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Agriculture Affairs Committee Members

BOISE - With the start of the first session of the 66th Legislature comes changes and new faces to both the House and Senate Agricultural Affairs Committees. Both chambers have a new committee chairman and vice chairman. House Ag. Affairs is now chaired by Rep. Clark Kaufman (R-Filer), with Rep. Kevin Andrus (R- Lava Hot Springs) as vice-chair. Senate Ag. Affairs is now chaired by Sen. Van Burtenshaw(R-Terreton), with Regina Bayer (R-Meridian) as vice-chair.

Committee members’ experience and knowledge of production agriculture varies greatly, with some actual farmers/ranchers, some property owners, and other professionals with little production ag. connection. Nonetheless, as we like to point out, we all eat, we all wear clothes, and we all benefit from a strong agriculture industry in the state.

Farm Bureau looks forward to working with these committees to advocate for our members’ priorities and policies, and to ensure that Idaho agriculture remains viable and strong in the future.

Here is a complete list of ag. committee members for both chambers:

Senate Ag. Affairs

Chair Van T. Burtenshaw* (R-Terreton)
Vice Chair Regina M. Bayer (R-Meridian)
Jim L. Patrick (R-Twin Falls)
Lori Den Hartog (R-Meridian)
Daniel G. Johnson* (R-Lewiston)
Christy Zito* (R-Hammett)
Doug Ricks* (R-Rexburg)

David Nelson (D-Moscow)
Ali Rabe* (D-Rabe)

 House Ag. Affairs

Chair Clark Kauffman* (R-Filer)
Vice Chair Kevin Andrus (R-Lava Hot Springs)
Judy Boyle (R-Midvale)
Ryan Kerby (R-New Plymouth)
Priscilla Giddings (R-White Bird)
Gary L. Marshall (R-Idaho Falls)
Tammy Nichols (R-Middleton)
Karey Hanks* (R-St. Anthony)
David M. Cannon* (R-Blackfoot)
Dorothy Moon* (R-Stanley)
Aaron von Ehlinger* (R-Lewiston)

Sally J. Toone (D-Gooding)
James D. Ruchti* (D-Pocatello)
Chris Mathias* (D-Mathias                            

 * Denotes the legislator is new to the committee this year

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Idaho Farm Bureau Legislative Conference

BOISE - Due to this year’s circumstances we, unfortunately, will not be able to all gather in person like we usually do for our Legislative Conference. We will, however, be offering a virtual mini conference this year in its place on February 9, 2021, from 7 to 9 pm. We are still looking forward to sharing information about current legislative topics as well as having guest legislators speak and answer questions. So far we have confirmed that the new Chairmen for Agriculture Affairs in both the House (Clark Kauffman R- Filer) and Senate (Van Burtenshaw R- Terreton) will be speaking at our virtual conference. Please come prepared with questions you may like to ask.  Additional speakers will be announced as they are confirmed.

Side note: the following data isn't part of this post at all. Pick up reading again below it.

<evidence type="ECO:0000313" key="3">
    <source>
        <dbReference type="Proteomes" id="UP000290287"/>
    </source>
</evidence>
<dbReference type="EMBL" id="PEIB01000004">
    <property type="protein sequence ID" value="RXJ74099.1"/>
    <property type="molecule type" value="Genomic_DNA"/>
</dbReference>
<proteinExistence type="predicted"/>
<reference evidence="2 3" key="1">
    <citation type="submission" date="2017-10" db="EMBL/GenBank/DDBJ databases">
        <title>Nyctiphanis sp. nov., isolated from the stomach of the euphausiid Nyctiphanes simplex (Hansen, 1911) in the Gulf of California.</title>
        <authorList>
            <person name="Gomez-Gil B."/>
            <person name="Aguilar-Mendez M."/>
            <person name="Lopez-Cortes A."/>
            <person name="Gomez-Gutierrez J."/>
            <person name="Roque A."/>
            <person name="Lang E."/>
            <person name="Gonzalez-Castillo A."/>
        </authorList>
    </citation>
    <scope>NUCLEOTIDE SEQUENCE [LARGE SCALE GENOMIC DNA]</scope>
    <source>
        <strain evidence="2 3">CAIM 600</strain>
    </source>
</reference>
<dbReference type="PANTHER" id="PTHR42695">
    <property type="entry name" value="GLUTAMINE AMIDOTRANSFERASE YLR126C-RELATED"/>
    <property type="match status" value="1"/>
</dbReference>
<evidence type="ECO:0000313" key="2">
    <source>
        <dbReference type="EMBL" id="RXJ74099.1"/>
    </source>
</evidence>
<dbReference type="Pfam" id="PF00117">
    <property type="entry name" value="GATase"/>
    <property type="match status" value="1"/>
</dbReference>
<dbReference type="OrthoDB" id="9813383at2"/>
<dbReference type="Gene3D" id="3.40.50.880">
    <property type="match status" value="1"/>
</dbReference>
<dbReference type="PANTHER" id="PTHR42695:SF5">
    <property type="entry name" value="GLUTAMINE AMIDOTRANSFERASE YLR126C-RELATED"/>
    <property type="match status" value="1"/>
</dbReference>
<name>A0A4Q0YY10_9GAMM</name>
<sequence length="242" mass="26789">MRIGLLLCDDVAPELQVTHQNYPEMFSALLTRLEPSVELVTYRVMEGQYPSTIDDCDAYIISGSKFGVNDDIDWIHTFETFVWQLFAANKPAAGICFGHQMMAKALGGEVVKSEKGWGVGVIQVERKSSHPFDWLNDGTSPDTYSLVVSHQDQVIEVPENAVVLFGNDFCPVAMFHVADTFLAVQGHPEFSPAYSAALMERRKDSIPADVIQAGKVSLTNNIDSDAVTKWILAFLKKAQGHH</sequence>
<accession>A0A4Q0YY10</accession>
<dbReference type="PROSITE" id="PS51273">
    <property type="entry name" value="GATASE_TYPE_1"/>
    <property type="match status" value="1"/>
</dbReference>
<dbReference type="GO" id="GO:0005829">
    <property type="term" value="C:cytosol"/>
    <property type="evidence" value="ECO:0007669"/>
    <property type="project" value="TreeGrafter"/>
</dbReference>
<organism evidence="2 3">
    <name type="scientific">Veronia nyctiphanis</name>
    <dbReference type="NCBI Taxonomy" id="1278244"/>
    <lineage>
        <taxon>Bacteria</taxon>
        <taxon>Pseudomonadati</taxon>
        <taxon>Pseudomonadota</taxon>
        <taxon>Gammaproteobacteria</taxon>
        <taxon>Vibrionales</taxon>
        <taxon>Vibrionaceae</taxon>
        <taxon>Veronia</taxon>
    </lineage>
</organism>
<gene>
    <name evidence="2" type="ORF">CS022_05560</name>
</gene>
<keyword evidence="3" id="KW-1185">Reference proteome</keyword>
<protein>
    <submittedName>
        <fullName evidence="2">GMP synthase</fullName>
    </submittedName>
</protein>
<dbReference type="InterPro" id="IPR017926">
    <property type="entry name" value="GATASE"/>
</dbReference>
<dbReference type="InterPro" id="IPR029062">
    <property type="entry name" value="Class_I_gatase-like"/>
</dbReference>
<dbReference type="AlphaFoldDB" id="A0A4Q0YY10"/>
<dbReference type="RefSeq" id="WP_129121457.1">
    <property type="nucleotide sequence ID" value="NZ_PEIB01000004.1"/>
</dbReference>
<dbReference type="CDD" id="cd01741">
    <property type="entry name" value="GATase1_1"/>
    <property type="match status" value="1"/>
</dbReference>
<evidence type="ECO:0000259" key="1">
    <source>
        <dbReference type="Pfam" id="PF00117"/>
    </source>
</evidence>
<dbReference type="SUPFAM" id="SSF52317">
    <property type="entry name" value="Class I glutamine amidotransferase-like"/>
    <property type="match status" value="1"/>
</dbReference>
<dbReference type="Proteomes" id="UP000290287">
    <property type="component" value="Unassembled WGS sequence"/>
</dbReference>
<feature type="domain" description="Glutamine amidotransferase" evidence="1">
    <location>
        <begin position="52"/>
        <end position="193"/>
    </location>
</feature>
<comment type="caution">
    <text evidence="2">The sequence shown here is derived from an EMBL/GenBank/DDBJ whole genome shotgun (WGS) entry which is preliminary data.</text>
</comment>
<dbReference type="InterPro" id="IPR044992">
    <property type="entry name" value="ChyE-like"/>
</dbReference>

We are saddened that we won’t have the opportunity for you to meet face to face with your legislators at our annual legislative dinner. Since that interaction isn’t an option this year, we encourage you to make an extra effort to engage with your Legislators either in person, by phone or email to share your thoughts on bills that are important to Farm Bureau.

Although this will be a different format from how we traditionally host the Legislative Conference, we believe it will still be informative and beneficial for our members to attend.

If you are a Farm Bureau member click below to register for the 2021 Legislative Conference.

IFBF Member Registration for 2021 Legislative Conference

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Resources Available to Follow the Legislature 

BOISE -There are many resources available to the public to better follow the work of the Idaho Legislature. Many of these resources were available prior to the coronavirus pandemic, with some now being updated or modified for convenience. Nonetheless, at the start of another legislative session and with additional public interest in government actions and operations, we provide a reminder of what is available.

 Legislative Website Homepage:

2021 Legislative Session Bill Center:

List of Senate Committee Assignments:

List of House Committee Assignments:

Current Senate Committee Agendas:

Current House Committee Agendas:

Watch Committee Meetings and Floor Sessions Live:

Governor’s Bill Action and Legislative Communications: